New Article: Jim Hawkins, Using Advertisements to Diagnose Behavioral Market Failure, Wake Forest L. Rev. forthcoming. SSRN 2015. Abstract below:
In imperfect markets where consumers have malleable preferences and bounded rationality, advertising has the potential to increase demand for products through persuasion and through information that exploits systematic mistakes that consumers make. Scholarship on advertising has criticized it on these grounds, but the legal and economic literature has missed advertising’s enormous potential to reveal consumers’ behavioral biases in specific markets. This Article argues that researchers and policymakers should use advertising to detect and diagnose behavioral market failure.
As a case study of my strategy, I offer the first comprehensive empirical study of advertisements for payday and title loans. These are short-term, small-dollar, high-cost loans, and the majority of consumers using them are lower-income Americans. I report on research I conducted that coded information on advertisements at 189 payday and title lending storefronts and 27 websites. Using the advertisements to diagnose behavioral market failure, I find evidence that firms use advertising to exploit the ways in which payday and title lending customers deviate from the rational actor model. Finally, I offer policy suggestions aimed at fixing this market failure.
New Article: Robert A. Garda Jr., Searching for Equity Amid a System of Schools: The View from New Orleans, 42 Fordham Urban Law Journal 613 (2015). Abstract below:
Today, New Orleans education stands at a crossroads in deciding how to achieve equity for its vulnerable student populations. One route relies on centralizing services, planning, and oversight to ensure that every school provides an appropriate education to any type of student that walks through the schoolhouse door. This path embraces the version of inclusion equality set forth in Brown v. Board of Education: “separate educational facilities are inherently unequal.” The other route relies on the market driven reform underlying the charter movement to create specialized schools to fill the unmet demands of vulnerable populations. This route embraces an emerging view of equality- where separate can be equal, possibly even superior, if parents are empowered to maximize their child’s academic outcomes in specialized settings. This Article argues that New Orleans is headed down this latter route and identifies the lessons that can be learned from its evolution to a system of schools.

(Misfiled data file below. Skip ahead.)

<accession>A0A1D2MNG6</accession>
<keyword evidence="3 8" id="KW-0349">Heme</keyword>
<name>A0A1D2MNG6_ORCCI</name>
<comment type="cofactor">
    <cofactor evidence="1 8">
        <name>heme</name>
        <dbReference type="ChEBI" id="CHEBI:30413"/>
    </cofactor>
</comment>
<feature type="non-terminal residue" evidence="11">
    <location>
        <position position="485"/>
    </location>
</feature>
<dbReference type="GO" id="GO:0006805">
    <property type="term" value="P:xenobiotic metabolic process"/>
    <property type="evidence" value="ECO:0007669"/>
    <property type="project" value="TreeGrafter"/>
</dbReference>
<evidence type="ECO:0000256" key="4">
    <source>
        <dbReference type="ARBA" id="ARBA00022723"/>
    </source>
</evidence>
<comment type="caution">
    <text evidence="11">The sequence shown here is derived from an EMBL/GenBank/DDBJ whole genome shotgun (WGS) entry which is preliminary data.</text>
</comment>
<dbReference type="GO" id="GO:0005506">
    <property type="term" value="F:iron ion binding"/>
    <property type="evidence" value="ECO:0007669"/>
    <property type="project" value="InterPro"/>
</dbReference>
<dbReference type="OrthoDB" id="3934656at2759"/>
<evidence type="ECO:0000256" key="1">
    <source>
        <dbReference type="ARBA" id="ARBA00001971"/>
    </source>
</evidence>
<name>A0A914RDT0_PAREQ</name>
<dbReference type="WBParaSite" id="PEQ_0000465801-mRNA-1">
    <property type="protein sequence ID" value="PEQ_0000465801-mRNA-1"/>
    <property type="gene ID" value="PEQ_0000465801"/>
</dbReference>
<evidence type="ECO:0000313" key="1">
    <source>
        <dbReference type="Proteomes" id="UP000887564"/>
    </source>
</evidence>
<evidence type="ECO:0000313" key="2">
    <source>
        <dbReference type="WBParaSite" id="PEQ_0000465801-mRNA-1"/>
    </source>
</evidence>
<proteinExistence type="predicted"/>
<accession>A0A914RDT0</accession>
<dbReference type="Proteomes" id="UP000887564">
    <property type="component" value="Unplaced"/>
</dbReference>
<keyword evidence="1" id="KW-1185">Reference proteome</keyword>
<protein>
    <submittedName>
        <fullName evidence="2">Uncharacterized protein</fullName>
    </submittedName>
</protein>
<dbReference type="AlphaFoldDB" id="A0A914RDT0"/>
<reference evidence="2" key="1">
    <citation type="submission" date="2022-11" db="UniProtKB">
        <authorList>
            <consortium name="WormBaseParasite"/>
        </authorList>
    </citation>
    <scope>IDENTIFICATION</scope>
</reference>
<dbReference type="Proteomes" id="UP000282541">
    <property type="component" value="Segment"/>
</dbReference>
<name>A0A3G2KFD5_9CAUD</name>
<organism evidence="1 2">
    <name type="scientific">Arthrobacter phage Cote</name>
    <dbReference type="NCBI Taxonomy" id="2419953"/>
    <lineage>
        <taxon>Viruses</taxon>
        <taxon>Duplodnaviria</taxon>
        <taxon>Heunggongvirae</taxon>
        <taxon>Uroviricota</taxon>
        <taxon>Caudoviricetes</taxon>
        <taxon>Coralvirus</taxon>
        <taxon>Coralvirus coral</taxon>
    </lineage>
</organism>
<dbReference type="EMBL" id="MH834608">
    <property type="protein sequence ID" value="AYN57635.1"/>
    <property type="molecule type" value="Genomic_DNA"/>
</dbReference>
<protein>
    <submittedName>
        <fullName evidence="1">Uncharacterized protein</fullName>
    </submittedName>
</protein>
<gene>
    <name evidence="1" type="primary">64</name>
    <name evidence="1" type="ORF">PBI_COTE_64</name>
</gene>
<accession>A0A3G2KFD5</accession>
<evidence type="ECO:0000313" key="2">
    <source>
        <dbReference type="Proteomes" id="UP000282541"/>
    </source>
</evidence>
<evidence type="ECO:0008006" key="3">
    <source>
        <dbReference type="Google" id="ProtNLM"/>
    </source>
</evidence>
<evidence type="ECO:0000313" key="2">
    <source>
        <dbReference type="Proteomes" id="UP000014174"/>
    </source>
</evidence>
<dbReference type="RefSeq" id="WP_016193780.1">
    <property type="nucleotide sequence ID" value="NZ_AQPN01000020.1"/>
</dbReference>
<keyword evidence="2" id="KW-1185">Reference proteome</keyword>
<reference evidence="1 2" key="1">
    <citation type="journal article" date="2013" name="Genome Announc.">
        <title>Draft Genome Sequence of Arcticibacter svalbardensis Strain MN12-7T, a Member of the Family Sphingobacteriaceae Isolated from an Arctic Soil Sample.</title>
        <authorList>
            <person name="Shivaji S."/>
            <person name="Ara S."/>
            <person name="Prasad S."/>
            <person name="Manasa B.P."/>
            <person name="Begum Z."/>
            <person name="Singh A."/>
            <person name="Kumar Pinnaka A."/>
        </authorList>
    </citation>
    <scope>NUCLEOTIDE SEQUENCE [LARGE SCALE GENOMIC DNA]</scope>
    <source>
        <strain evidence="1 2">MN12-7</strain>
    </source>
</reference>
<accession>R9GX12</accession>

New Article: Todd J. Zywicki, The Law and Economics of Consumer Debt Collection and Its Regulation, SSRN 2015. Abstract below:
This article reviews the law and economics of consumer debt collection and its regulation, a topic that has taken on added urgency in light of the announcement by the Consumer Financial Protection Bureau that it is considering new regulations on the subject. Although stricter regulation of permissible debt collection practices can benefit those consumers who are in default and increase demand for credit by consumers, overly-restrictive regulation will result in higher interest rates and less access to credit for consumers, especially higher-risk consumers. Regulation of particular practices may also have the unintended consequence of providing incentives for creditors to more rapidly escalate their efforts to more aggressive collection practices, including litigation. Finally, the CFPB should take care to avoid imposing disproportionate regulatory burdens on small firms that would reduce competition and promote further consolidation of the industry. Therefore, before enacting any new regulations, the CFPB should be careful to ensure that the marginal benefits to consumers and the economy of new regulations exceed any costs arising from unintended consequences.